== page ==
During my many years teaching English in Germany, it gave me great pleasure to see the genuine pleasure so many students had in Shakespeare.
Every year I would introduce them to my favourite sonnet. Always the homework would be to learn it by heart. It has often then been an additional pleasure to meet students years later who can still recite the poem.

Shakespeare: Sonnet 18

    Shall I compare thee to a summer’s day?
    Thou art more lovely and more temperate.
    Rough winds do shake the darling buds of May,
    And summer’s lease hath all too short a date.
    Sometime too hot the eye of heaven shines,
    And often is his gold complexion dimmed;
    And every fair from fair sometime declines,
    By chance, or nature’s changing course, untrimmed;
    But thy eternal summer shall not fade,
    Nor lose possession of that fair thou ow’st,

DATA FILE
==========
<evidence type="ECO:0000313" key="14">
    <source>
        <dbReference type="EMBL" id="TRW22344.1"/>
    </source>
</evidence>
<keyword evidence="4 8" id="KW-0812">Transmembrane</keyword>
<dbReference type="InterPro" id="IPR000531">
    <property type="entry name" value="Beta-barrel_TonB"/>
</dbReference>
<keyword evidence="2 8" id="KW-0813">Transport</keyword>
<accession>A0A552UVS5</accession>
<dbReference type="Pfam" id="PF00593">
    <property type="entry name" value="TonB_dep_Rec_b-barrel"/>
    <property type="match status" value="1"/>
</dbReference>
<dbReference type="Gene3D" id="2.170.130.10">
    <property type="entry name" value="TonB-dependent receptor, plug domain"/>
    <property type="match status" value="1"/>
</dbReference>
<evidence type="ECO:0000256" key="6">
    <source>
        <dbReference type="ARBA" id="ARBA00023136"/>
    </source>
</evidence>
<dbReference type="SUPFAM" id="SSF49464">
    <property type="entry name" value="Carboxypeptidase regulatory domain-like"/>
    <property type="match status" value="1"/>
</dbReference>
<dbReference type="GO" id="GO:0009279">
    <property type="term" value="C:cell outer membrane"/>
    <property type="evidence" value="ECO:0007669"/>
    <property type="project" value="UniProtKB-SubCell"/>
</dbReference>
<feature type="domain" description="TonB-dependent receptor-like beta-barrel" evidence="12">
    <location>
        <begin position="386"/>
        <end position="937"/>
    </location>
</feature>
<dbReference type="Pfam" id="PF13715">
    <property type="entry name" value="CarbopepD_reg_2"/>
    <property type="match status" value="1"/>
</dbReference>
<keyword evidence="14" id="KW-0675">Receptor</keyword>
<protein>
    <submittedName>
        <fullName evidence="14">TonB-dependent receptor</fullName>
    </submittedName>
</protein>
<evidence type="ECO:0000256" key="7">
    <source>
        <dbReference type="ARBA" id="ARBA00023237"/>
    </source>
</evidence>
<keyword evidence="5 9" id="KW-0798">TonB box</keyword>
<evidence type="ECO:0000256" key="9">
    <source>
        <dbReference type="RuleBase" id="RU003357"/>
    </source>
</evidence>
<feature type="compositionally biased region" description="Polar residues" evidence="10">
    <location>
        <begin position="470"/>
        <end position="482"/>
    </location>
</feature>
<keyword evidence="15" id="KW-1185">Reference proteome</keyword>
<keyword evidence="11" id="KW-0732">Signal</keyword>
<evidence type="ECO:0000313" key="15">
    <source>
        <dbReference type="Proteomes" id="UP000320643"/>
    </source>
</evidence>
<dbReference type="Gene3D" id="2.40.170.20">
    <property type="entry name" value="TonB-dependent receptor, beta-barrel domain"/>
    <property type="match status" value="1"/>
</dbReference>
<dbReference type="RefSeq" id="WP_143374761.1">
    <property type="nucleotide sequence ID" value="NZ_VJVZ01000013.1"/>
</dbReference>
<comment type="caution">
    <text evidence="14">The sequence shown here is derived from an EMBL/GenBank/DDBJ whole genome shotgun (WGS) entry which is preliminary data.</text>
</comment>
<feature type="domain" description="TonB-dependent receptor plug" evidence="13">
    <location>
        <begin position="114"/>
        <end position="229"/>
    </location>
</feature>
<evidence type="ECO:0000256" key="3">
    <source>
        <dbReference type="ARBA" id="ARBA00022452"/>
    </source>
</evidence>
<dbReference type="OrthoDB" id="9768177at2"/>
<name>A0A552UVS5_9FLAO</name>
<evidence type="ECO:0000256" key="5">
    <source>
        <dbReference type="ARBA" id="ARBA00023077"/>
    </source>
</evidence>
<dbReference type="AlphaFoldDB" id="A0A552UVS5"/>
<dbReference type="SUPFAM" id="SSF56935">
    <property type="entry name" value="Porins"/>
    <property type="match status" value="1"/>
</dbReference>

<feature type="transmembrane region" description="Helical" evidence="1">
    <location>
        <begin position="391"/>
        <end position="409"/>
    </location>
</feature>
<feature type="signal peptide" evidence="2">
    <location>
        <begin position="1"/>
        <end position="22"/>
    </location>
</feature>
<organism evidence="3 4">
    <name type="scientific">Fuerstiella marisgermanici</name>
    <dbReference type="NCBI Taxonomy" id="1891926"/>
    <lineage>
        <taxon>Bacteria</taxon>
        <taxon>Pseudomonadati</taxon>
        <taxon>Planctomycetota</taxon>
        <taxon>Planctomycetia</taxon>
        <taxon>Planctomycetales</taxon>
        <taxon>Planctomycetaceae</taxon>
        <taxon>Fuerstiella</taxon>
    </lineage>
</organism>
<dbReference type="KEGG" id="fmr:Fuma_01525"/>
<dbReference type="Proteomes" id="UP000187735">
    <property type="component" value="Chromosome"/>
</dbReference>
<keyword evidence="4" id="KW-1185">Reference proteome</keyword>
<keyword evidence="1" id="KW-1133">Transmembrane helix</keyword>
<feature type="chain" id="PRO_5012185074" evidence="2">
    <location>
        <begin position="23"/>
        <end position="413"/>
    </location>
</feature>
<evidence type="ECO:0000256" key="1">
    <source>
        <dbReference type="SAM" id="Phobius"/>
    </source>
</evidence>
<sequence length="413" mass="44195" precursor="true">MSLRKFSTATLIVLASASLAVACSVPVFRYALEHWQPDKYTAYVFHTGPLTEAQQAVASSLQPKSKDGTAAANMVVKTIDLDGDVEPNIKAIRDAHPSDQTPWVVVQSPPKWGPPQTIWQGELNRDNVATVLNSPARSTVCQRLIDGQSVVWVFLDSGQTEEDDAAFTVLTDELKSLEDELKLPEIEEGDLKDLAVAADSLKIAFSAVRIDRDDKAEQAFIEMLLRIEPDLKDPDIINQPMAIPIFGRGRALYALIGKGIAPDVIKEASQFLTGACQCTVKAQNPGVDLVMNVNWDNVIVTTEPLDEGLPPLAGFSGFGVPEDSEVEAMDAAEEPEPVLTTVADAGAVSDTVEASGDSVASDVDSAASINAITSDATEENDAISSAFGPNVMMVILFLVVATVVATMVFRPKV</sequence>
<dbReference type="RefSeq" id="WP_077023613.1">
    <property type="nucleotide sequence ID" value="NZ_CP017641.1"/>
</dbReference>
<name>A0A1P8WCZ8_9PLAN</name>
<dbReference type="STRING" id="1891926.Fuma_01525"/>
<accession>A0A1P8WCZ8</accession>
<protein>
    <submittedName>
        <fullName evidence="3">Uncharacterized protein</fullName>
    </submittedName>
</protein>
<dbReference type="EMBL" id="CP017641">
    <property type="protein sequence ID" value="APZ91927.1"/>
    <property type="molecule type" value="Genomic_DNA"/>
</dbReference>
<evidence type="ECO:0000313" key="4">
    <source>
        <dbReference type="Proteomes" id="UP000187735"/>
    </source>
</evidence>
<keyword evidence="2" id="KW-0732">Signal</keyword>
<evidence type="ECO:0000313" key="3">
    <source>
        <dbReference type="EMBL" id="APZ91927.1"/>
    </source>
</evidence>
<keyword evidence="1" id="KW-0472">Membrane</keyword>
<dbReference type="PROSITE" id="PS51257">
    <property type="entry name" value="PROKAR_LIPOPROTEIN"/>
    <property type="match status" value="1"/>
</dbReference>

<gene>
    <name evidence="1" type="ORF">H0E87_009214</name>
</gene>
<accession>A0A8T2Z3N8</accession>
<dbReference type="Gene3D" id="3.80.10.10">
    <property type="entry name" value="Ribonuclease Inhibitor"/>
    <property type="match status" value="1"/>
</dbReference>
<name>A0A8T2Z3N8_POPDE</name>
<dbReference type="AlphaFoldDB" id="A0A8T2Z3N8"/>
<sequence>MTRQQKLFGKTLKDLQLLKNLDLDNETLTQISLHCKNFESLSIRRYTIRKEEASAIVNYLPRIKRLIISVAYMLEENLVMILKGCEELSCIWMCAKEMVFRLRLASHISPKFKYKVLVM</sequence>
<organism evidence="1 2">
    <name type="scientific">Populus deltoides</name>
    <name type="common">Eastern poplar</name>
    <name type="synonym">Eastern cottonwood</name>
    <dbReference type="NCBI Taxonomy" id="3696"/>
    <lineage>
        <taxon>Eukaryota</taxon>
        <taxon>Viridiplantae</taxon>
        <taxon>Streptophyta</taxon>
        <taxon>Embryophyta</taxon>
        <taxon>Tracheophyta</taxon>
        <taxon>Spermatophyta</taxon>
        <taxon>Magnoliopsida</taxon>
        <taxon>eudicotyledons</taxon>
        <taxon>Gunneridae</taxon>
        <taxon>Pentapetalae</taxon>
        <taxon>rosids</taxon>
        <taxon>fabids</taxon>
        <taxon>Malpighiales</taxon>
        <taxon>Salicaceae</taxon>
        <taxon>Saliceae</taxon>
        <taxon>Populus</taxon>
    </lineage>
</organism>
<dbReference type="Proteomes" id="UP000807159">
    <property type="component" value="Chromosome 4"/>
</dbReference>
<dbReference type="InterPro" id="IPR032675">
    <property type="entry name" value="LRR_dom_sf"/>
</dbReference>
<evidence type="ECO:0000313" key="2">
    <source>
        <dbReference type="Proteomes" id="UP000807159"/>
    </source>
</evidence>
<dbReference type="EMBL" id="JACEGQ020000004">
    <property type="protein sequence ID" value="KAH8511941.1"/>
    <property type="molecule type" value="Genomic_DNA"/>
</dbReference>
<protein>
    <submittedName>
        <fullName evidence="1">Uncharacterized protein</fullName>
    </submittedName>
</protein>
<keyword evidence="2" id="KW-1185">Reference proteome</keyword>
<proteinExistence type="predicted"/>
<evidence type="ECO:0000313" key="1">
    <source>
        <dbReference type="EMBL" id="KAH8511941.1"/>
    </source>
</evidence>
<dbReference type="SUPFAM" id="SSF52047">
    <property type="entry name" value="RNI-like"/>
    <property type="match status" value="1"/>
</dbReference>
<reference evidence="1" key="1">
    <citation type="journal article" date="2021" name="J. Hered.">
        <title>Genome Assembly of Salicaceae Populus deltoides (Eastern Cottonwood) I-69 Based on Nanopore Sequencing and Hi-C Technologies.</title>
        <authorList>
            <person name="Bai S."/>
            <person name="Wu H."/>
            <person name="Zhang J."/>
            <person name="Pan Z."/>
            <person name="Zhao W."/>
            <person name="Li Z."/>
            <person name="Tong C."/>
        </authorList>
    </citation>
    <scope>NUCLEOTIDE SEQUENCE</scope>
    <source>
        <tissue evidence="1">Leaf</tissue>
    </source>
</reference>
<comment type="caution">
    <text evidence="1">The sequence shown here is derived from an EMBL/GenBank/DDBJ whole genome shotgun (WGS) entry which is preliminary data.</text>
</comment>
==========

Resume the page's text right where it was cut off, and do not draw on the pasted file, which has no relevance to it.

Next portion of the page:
Nor shall death brag thou wand’rest in his shade,
    When in eternal lines to Time thou grow’st.
      So long as men can breathe, or eyes can see,
      So long lives this, and this gives life to thee.

Watch my telling of the poem




Go here to receive an e-mail notification when new tales are added

Go here for tales to watch

Go here for a list of all tales included on this site

You are a teacher? Read this: Telling stories in the classroom: basing language teaching on storytelling

Want to record your own performances? Here are some suggestions

Top